IJCRR - Vol 09 Issue 16, August
Date of Publication: 30-Nov--0001
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Characterization of Gem and Abrasive Variety Corundum from Wyra Area of Khammam Schist Belt, Telangana, India, Using Advanced Spectroscopic Techniques
Author: S. U. Shyam Kumar, N. Shadakshara Swamy
Category: General Sciences
Abstract:Corundum of varying qualities occurring in association with Khammam schist belt are studied with respect to their Geochemical and Mineralogical aspects. Studies have been carried out using the advanced spectroscopic techniques namely, Photoluminescence, UV-Visible, FT-IR, Raman and EDXRF analysis. The results obtained from the studies shows the predominance of colour causing element Cr and other associated elements like, Ti, V and Ga in Red variety of corundum than the abrasive corundum crystals, while Fe is found predominant in colourless or abrasive variety. From EDXRF studies the presence of impurity ions in the crystal lattice is quantified and its effect on the corundum crystal has been ascertained.
Keywords: Corundum, Ruby, Telangana, Spectroscopy, Cause of colour
INTRODUCTION AND GEOLOGY
In and around Wyra taluk in the Khammam district of Telangana, India, occurrences of corundum of abrasive variety and rarely of gem variety are observed. The study area lies in the Khammam schist belt (KSB) which is a continuation and part of the Nellore-Khammam Schist belt (NKSB) (Ramam and Murthy, 1997).
The main lithology of the area include amphibolite, schists, and gneisses of varying compositions, anorthosites, pegmatites and quartz veins, corundum bearing magnesium and aluminum rich pelitic granulites and hornblende pyroxene granulites (Ramam and Murthy, 1997; Patil, 1973). Metamorphosed pelitic, psammitic and calcareous sediments are represented by garnetiferous biotite- muscovite-kyanite-chlorite schists, kyanite and sillimanite bearing meta - pelitic schists, calc -silicate rocks, quartzites, fuchsite, and magnetite quartzite. The meta-sedimentary unit is tectonically emplaced below a metavolcanic unit made up of quartz-chlorite schists, hornblende schists and tonalitic gneisses (Ramam and Murthy,1997; Leelanandam and Narasimha,1988; Narayan and Pavanaguru, 2013).
The main host rocks for corundum in the study area are sillimanite-corundum schist and kyanite schists. These pelitic schists hosting corundum are found to be in contact with altered basic bodies or pegmatitic vein. Occurrences associated with pyroxene granulites and gneisses are also seen in some localities of the Wyra taluk. Similar Geological setups hosting corundum have been reported from the study area (Patil, 1973; Rao,1981; Narayan and Pavanaguru,2013). However, corundum crystals for the present study are obtained from placer concentrations seen to occur locally in the soil profile.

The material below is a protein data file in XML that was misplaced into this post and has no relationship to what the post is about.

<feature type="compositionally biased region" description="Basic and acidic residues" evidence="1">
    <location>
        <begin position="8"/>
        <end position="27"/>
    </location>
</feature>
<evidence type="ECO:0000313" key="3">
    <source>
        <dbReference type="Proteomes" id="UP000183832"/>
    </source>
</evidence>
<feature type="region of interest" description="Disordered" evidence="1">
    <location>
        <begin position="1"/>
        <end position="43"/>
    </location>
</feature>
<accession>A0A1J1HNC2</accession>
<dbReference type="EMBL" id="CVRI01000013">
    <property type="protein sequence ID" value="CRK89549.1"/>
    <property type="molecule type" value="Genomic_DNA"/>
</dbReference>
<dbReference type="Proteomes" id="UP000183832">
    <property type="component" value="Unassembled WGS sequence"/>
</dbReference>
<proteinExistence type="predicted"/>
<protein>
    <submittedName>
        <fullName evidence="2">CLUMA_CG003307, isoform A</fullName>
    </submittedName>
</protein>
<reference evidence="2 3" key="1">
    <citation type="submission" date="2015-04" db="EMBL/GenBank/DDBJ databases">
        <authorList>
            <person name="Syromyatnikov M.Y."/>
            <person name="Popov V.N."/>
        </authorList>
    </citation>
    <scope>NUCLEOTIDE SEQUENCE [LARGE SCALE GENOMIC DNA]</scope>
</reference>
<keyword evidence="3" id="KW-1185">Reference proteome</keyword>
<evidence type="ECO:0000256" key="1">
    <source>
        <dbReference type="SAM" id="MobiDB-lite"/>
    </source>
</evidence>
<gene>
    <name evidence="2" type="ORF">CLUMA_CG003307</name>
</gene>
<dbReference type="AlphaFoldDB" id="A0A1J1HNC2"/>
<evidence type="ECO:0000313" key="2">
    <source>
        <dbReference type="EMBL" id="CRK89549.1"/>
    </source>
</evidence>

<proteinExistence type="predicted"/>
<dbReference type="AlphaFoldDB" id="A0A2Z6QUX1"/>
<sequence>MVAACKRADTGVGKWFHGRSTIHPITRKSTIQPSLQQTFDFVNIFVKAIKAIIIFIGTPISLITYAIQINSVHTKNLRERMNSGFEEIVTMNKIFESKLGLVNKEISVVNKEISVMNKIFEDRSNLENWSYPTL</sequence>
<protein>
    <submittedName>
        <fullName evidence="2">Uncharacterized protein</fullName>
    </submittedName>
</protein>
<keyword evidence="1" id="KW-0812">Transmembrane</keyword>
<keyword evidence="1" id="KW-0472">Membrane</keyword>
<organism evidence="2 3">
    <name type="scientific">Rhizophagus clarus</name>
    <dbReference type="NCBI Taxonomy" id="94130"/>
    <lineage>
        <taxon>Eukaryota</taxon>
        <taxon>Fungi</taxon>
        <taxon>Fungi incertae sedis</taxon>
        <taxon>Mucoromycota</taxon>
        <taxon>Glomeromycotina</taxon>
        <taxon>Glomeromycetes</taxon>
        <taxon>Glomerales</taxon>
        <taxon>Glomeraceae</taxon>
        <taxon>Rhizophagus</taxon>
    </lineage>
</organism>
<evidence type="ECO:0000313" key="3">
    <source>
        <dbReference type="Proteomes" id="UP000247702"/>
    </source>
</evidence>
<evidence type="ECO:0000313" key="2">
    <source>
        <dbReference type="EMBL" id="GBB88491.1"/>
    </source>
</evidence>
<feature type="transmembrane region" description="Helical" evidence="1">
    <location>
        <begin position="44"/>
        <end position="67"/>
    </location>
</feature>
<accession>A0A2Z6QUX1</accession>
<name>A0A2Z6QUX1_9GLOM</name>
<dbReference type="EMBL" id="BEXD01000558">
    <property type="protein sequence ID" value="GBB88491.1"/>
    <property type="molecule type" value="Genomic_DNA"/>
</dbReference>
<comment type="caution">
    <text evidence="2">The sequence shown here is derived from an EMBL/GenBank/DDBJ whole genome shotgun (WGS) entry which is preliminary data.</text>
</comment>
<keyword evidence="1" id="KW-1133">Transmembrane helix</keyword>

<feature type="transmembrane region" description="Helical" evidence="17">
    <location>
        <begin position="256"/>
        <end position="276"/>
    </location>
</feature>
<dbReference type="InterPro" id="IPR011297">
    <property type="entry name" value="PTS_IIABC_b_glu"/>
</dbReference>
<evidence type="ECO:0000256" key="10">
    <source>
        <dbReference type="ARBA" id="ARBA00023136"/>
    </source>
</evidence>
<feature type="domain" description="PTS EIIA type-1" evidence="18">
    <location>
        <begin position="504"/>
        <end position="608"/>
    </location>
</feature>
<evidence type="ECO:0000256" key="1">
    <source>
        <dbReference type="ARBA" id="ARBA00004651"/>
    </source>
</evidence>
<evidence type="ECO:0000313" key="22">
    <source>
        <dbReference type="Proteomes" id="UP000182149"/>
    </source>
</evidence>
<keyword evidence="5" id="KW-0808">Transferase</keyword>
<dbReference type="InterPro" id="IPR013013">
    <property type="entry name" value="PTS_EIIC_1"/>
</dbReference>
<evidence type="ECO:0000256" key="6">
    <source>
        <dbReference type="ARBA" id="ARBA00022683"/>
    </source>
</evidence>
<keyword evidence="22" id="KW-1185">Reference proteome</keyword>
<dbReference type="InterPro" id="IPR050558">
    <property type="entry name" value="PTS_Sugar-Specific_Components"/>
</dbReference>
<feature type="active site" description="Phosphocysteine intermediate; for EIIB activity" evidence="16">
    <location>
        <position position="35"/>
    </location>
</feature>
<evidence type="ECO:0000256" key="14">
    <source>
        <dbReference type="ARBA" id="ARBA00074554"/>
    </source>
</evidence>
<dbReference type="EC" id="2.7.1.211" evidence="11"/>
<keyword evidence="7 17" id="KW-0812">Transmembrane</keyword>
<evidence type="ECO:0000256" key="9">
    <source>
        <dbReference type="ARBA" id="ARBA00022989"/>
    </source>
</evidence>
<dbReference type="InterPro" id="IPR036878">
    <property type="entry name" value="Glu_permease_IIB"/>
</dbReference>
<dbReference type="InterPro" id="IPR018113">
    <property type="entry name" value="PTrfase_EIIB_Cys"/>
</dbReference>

Samples of gem variety as well as abrasive variety of corundum are collected from these areas and, 2 samples of contrasting qualities are selected for studies.
MATERIALS AND METHODS
Samples collected from the study area are analyzed based on its visual appearance and it has been grouped on that basis. Two Corundum samples are sorted from them based on the colour and gemological quality so that, one sample is of abrasive quality with colourless nature ( C1, Fig.1) where as the other one is of semi precious variety with pinkish red colour (C2, Fig.2).
Both the samples C1 and C2 after preliminary cleaning and acid treatment were cut into suitable size and then subjected to the following analyses namely, UV-Visible Spectroscopy,
Photoluminescence spectroscopy, FT-IR Spectroscopy, Raman Spectroscopy and EDXRF studies.
RESULTS AND DISCUSSIONS
The spectra obtained for both the gem and abrasive variety samples using different advanced spectroscopic analyses are displayed with contrasting colours. The UV-Visible spectra
obtained for the samples in the wavelength range of 200 nm to 600 nm and Photoluminescence peaks in the wavelength range of 600 nm to 800 nm are shown in Figure.3 and Figure.4 respectively. Vibrational Spectroscopic studies on the samples using the Fourier Transform Infrared (FTIR) Spectroscopy and the Raman Spectroscopy are discussed
separately. Figure 5 and Figure 6 depicts the spectra obtained using FTIR Spectroscopy in a wavelength range between 4000 cm-1 to 500 cm-1 and Raman Spectroscopy in Raman
shifts ranging from 200 cm-1 to 800 cm-1, respectively. Results obtained from EDXRF Studies are discussed and correlated with the observations made from other Spectroscopic
techniques used in the research.
UV-Visible and Photoluminescence
The UV-Visible spectra of the two samples are observed in the wavelength range of 200 to 600 nm (Figure.3). The spectra show significant difference in the peaks obtained at certain wavelengths. The peaks shown by the C2 sample are of more intensity and magnitude compared to that of C1 sample, indicating the presence of certain additional elements in C2, which has favored in imparting pinkish red colour. Peaks in the range of 200 to 250 nm are more densely spaced in the C1 variety of corundum sample. A prominent peak at 241 nm is seen in C1. The hydroxylated ions present in samples correspond to absorptions in this wavelength. Such ions are hence present in higher concentration in the C1 variety.
Correlation of the absorbance peaks clearly shows a contrast in the peaks at wavelengths corresponding to Fe and Cr, the usual colour causing ions in ruby variety of corundum. Some of the studies (Nassau et al.,1983; Jatin and Pratima,2015) has shown that, the wavelengths that are usually absorbed by Fe ions falls under the range of 380 to 400 nm whereas, peaks are observed to be present at 401, 461, 467, 475 and 535 nm when the Cr ions shows its prominence .